Social Inequalities in Modern Societies

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The main source of social inequality is the unequal distribution of wealth in a society. Socioeconomic status is linked to education, health, and other life outcomes. Low-income people tend to have lower educational and occupational outcomes than high-income ones. They also report poorer overall health. The corresponding social inequalities in health are often worse for women and ethnic minorities. Furthermore, low-income people are less likely to be aware of healthy lifestyles and health risks.

The persistence of these mechanisms is crucial to understanding social inequalities. Human beings are driven by self-interest. As a result, some are more successful in the competition for resources and wealth. This is because the objects of our striving are in short supply, and some people are better equipped than others. Various societal institutions and cultural factors also fix social inequalities.

Despite the rise of knowledge-based economies, lower social classes have fewer life opportunities. Their health is more likely to be poor and they are more likely to suffer from illness. Lower social classes have poorer life expectancies and are also more likely to be unemployed and receive low wages.

A number of social inequality studies have assumed an individualistic approach that isolates men and women and disregards marriage patterns and family relationships. These studies implicitly assume that men and women are identical and that important differences in family and marital relationships do not exist. In fact, there are many differences between men and women that need to be taken into account.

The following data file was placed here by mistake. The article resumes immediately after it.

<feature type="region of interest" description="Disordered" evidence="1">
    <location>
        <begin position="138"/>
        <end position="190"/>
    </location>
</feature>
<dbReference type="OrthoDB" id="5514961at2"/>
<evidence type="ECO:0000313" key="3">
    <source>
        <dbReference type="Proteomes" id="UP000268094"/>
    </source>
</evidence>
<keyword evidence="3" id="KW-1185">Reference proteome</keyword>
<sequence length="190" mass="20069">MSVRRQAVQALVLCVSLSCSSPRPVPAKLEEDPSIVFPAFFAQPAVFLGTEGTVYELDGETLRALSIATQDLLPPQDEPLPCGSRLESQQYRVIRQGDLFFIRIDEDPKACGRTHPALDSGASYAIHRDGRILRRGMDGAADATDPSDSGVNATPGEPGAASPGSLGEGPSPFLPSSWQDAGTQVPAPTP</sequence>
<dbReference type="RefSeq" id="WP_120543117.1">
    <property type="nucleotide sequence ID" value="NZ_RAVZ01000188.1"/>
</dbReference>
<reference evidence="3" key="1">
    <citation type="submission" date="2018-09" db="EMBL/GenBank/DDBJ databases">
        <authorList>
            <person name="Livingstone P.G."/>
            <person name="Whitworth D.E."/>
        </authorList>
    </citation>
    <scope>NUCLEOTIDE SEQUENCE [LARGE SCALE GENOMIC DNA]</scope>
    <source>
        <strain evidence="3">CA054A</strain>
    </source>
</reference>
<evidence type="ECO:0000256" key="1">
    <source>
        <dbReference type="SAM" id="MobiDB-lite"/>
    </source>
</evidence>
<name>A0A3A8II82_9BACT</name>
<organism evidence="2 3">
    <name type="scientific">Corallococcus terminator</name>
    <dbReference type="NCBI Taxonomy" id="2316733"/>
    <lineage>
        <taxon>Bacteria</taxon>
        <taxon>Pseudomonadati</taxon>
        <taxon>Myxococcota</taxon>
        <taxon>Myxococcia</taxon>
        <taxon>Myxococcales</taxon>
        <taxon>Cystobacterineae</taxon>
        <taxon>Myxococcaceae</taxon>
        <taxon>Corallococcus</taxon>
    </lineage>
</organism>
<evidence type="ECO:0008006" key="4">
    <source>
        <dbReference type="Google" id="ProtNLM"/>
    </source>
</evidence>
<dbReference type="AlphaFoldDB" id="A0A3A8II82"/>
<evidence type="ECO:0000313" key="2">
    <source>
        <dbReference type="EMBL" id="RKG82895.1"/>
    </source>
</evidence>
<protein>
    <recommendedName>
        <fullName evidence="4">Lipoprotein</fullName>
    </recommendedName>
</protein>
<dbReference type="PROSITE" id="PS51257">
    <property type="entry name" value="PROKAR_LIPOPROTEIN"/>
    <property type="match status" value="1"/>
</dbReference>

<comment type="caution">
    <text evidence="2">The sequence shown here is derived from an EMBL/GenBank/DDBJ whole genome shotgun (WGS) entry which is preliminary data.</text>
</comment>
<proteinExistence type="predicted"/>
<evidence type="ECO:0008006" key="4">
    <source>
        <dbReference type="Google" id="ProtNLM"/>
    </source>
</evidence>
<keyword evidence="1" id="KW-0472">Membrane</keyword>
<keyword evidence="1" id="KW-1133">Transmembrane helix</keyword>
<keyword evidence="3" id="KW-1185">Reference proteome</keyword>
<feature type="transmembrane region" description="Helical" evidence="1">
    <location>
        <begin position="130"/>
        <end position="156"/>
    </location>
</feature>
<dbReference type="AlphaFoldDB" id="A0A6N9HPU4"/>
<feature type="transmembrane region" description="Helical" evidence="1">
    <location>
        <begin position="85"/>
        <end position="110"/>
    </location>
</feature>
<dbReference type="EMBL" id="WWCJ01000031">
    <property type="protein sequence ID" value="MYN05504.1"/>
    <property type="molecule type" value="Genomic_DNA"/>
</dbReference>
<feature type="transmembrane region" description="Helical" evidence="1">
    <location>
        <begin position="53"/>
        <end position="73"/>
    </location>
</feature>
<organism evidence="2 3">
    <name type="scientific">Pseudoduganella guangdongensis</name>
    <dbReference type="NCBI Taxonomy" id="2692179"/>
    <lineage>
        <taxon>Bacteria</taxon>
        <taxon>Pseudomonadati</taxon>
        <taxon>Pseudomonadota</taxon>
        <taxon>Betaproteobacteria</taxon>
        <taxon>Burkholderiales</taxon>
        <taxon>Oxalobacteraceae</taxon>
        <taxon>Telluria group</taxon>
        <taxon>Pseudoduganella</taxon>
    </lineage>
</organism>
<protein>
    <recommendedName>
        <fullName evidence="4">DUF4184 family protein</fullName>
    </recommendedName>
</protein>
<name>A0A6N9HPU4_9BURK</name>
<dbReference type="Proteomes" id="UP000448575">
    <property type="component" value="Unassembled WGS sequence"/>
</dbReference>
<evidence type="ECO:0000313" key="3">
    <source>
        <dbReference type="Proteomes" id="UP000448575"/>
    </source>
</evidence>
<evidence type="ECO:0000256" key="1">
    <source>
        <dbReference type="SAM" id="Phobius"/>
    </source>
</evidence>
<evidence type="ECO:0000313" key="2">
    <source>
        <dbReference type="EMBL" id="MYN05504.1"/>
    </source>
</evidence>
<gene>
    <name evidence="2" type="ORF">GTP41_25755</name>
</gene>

While the United States has cut extreme poverty in half with the Millennium Project, there are still huge wealth inequalities. According to the Sustainable Development Goals adopted by the United Nations in September 2015, the richest three percent of people in the world are richer than the poorest three billion. As a result, there is a growing gap between the richest and the poorest countries. Contrary to the dominant media’s narrative, the wealth gap is not narrowing but increasing.

In Canada, the wealthiest ten percent of the population control over 58 percent of the country’s income. This percentage has steadily increased since the 1980s. Meanwhile, the middle 60% lost about four percent of their incomes, while the bottom twenty percent have experienced a 0.5% income loss. This means that the middle class is experiencing a deterioration in quality of life.

There are a variety of ways to address social inequalities. One important way is to increase the level of education. In addition to increasing the number of people with degrees, adults with lower education may need to take part in lifelong learning. However, the benefits of adult learning are not negligible and it is essential for modern societies to increase access to lifelong education.

Several researchers have also investigated the social inequalities of marriage and family. Researchers such as Perelli-Harris and Phalet have studied the timing of first marriages and cohabitations. While many of the studies focused on Western European populations, they also studied migrant populations. Moreover, some authors have investigated the effects of social support interventions in immigrant populations.

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The views and opinions expressed in this article are those of the author and do not necessarily reflect the official policy or position of Exodus University.

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